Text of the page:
Ada Odd Fellows Temple

Address: 109-115 1/2 N. 9th St., Boise, Idaho. County/parish: Ada.

NRIS 82000176

1 contributing building.

Added to the National Register of Historic Places November 17, 1982.

Part of Tourtellotte and Hummel Architecture TR (NRIS 64000170).

From Wikipedia:

Ada Odd Fellows Temple

The Ada Odd Fellows Temple stood at 109-115​12 N. 9th Street in Boise, Idaho. Built in 1903 by the prominent local architecture firm of Tourtellotte and Co. (later Tourtellotte & Hummel), it served as the clubhouse of the Independent Order of Odd Fellows of Ada Lodge No. 3. It was listed on the National Register of Historic Places in 1982, due largely to its association with Tourtellotte. Its sandstone masonry was quarried from nearby Table Rock.

In 1953, the north half of the building was demolished, and construction began on the First Security Building (now known as Plaza 121) in its place. Also demolished at the time was the building's original ornate, Gothic-style entrance. In 1990, the Odd Fellows sold the remaining building to First Security (now part of Wells Fargo). Over the objections of some members of the Idaho State Historical Society, First Security demolished the remaining Odd Fellows building in 1994, citing concerns about the building's condition.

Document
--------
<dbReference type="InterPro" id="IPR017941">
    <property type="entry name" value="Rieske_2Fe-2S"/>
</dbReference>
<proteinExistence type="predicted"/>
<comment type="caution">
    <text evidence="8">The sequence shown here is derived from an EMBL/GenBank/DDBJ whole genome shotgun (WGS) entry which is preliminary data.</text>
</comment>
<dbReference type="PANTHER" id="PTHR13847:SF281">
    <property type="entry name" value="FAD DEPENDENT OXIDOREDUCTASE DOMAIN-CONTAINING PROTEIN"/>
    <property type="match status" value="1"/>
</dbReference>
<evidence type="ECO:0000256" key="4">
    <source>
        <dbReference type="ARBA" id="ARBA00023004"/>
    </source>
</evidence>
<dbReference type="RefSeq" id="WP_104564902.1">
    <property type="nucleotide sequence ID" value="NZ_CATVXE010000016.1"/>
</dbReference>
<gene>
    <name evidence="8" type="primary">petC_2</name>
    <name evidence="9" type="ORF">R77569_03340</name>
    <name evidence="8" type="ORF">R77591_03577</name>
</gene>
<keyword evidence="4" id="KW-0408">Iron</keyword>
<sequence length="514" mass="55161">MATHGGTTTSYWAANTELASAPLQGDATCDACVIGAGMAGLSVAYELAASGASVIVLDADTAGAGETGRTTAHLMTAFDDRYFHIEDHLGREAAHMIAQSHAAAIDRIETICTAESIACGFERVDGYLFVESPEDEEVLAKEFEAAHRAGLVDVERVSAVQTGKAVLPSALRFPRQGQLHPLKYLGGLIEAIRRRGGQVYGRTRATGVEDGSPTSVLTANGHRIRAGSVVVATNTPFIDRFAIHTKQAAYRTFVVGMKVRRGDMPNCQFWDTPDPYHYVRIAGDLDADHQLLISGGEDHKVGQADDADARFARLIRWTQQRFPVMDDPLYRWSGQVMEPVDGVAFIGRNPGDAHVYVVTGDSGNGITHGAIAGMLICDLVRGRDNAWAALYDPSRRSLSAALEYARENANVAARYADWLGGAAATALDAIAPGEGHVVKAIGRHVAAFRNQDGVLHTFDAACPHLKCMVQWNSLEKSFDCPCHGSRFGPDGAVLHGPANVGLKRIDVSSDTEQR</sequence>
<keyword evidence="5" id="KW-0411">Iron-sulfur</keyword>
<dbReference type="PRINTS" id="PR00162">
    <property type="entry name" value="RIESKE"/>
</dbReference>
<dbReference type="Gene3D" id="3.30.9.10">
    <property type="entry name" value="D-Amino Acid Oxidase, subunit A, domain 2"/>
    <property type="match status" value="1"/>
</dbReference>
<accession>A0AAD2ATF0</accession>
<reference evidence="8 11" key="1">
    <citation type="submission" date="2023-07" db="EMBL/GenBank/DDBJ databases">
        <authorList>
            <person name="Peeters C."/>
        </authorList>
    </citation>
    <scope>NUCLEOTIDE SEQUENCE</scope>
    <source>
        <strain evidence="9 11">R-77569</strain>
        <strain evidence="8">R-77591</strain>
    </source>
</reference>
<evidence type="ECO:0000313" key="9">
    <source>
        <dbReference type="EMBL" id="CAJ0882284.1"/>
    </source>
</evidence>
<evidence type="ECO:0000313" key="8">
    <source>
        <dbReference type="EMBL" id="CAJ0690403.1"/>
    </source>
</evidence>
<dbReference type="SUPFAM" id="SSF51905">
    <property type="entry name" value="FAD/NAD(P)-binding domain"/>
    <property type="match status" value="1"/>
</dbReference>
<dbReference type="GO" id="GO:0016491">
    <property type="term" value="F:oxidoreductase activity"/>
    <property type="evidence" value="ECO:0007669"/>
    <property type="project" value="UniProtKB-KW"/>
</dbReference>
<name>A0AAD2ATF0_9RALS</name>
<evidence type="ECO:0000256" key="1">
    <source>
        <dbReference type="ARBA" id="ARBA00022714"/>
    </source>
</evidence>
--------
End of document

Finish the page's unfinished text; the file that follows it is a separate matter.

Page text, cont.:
In its place, First Security created a "pocket park" that included a low wall made from some of the temple's original sandstone. The remainder of the stone was donated to the Idaho Shakespeare Festival, which used it in the construction of its outdoor theater on Warm Springs Avenue, and to the Boise School District, which used it in the restoration of the Bown House, an 1879 building on the campus of Riverside Elementary School. The park only existed for a little over a decade; in 2005, the First Security Building was renovated and expanded to become Plaza 121, which covers much of the lot, although the wall built from the Odd Fellows Temple's sandstone can still be seen in front of the Berryhill & Co. restaurant that now occupies the ground floor of the site.

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  • Tourtellotte, John E. and Company

Architectural styles:

  • Other
  • Renaissance

National Park Service documentation: